Secondly, speaking up and sounding more assertive makes other people, like bosses and colleagues, think you’re more competent. And that can lead to more success in the workplace, as long as you’re not too outspoken or obnoxious (like I tend to be). It’s not that I don’t think Bill is competent. He totally is, and his coworkers know it. But a slightly more confident and clear tone to his voice certainly wouldn’t hurt. I think it would also make him feel better about himself. He has a lot to say, and most of what he says is well worth hearing.
Bill has been working with a Jungian therapist for the past couple of years. It’s been a life changing experience for him as he learns new things and discovers truths about himself. So this morning, I suggested that maybe some speech therapy or even simple exercises– mindfulness– about his speech habits, might be another avenue for him to explore. It might be another way to grow. He might learn to like the sound of his own voice more, and that will lead to an improved self-image.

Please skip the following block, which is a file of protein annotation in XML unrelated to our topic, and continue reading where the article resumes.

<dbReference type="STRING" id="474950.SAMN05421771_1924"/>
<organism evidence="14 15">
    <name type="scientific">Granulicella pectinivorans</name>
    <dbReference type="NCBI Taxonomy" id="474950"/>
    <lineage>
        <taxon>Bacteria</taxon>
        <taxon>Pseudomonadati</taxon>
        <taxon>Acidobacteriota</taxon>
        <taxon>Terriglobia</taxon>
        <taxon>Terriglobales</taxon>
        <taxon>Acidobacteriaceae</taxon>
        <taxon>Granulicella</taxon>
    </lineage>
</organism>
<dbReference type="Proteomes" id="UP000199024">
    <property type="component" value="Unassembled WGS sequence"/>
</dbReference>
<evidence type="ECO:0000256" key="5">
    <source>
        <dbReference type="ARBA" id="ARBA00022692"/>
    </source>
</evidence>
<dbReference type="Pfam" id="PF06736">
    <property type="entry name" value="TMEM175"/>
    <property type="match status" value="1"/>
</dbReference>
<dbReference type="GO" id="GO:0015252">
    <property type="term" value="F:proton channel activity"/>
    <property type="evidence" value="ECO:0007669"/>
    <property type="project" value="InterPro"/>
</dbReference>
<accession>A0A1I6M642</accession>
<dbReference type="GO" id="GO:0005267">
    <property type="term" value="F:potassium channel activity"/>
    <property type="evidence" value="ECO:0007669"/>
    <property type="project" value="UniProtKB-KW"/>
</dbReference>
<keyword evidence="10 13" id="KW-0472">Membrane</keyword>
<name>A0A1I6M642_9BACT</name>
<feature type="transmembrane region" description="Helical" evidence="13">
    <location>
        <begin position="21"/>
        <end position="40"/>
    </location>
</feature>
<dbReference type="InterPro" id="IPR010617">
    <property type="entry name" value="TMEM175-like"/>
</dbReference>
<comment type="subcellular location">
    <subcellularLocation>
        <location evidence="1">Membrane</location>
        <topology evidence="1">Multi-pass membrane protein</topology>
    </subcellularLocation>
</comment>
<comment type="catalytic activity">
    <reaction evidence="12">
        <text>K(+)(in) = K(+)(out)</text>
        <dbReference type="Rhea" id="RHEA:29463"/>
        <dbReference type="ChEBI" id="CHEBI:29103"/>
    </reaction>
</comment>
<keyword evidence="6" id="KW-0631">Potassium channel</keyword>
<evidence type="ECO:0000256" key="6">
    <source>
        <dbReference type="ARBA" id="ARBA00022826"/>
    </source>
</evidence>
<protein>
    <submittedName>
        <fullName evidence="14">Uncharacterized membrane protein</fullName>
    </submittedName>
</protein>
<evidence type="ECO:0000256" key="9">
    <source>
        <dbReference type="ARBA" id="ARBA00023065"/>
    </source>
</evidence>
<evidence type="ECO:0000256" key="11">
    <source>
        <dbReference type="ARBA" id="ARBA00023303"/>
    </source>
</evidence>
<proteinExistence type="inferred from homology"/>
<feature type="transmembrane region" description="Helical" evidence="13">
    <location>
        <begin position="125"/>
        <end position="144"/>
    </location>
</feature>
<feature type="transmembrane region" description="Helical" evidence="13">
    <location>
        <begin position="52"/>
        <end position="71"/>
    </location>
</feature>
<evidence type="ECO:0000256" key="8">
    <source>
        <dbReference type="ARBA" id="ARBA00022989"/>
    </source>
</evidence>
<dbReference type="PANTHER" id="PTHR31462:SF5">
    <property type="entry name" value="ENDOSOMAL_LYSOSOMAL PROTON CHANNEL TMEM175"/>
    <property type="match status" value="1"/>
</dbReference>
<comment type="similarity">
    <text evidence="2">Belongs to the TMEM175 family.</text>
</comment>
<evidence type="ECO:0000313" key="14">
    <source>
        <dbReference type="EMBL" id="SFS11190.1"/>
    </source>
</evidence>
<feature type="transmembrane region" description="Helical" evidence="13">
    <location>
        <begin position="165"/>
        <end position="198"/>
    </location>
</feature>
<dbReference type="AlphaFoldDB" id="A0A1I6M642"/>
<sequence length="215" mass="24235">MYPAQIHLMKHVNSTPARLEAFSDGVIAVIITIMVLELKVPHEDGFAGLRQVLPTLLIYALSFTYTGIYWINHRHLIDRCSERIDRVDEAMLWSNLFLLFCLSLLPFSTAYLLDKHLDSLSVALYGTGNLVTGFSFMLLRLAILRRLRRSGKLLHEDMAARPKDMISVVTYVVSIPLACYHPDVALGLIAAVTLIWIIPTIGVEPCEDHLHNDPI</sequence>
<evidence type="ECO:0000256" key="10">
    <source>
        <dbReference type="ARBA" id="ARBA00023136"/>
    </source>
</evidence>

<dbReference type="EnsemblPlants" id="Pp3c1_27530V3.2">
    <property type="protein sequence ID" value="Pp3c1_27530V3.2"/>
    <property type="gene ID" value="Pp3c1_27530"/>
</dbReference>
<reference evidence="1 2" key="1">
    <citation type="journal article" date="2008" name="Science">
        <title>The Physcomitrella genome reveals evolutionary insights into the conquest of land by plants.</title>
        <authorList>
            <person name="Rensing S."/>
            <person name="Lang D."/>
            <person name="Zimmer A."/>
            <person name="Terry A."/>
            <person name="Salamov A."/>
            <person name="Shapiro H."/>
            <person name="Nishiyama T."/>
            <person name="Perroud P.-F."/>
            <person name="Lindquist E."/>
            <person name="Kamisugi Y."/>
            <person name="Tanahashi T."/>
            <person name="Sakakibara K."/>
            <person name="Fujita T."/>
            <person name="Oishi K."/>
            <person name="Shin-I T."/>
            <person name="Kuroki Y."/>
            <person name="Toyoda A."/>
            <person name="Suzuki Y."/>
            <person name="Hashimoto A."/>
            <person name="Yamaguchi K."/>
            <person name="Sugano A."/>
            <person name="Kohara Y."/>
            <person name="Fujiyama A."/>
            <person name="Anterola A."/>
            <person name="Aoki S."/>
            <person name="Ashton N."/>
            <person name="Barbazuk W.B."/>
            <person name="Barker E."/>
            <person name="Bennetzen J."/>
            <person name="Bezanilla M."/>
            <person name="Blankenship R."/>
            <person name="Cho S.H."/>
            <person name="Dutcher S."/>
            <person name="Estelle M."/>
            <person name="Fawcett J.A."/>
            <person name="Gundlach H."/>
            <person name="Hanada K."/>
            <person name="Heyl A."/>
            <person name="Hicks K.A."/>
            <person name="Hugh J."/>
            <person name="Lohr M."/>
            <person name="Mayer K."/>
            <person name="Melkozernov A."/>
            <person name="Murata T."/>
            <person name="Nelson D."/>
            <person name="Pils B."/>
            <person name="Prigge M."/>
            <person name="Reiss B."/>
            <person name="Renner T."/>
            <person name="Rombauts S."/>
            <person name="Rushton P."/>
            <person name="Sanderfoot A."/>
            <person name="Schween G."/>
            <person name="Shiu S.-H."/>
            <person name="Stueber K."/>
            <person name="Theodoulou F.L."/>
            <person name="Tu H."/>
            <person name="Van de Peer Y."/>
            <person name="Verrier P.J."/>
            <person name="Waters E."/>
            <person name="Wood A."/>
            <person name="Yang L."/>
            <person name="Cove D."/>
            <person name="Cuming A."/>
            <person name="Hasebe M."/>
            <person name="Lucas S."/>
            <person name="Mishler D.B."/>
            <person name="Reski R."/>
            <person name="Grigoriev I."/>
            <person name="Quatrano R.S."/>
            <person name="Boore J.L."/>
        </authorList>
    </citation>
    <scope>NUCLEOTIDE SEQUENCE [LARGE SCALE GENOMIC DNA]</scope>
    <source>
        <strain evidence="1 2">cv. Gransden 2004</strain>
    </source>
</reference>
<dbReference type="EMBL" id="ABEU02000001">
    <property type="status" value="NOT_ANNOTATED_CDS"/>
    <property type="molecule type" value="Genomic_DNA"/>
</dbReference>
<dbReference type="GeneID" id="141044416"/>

I also know from personal experience that public speaking is a great skill to have and, if you’re a bit of an exhibitionist, like I am, it’s also a lot of fun. Bill is not an exhibitionist, and does have to speak in public for his job sometimes. I know it’s not something he naturally enjoys. But– augmenting the voice and realizing that you have something valuable to say can lead to audience appreciation, which is a wonderful thing. I know. I’ve experienced it, and it can be like a drug. 😉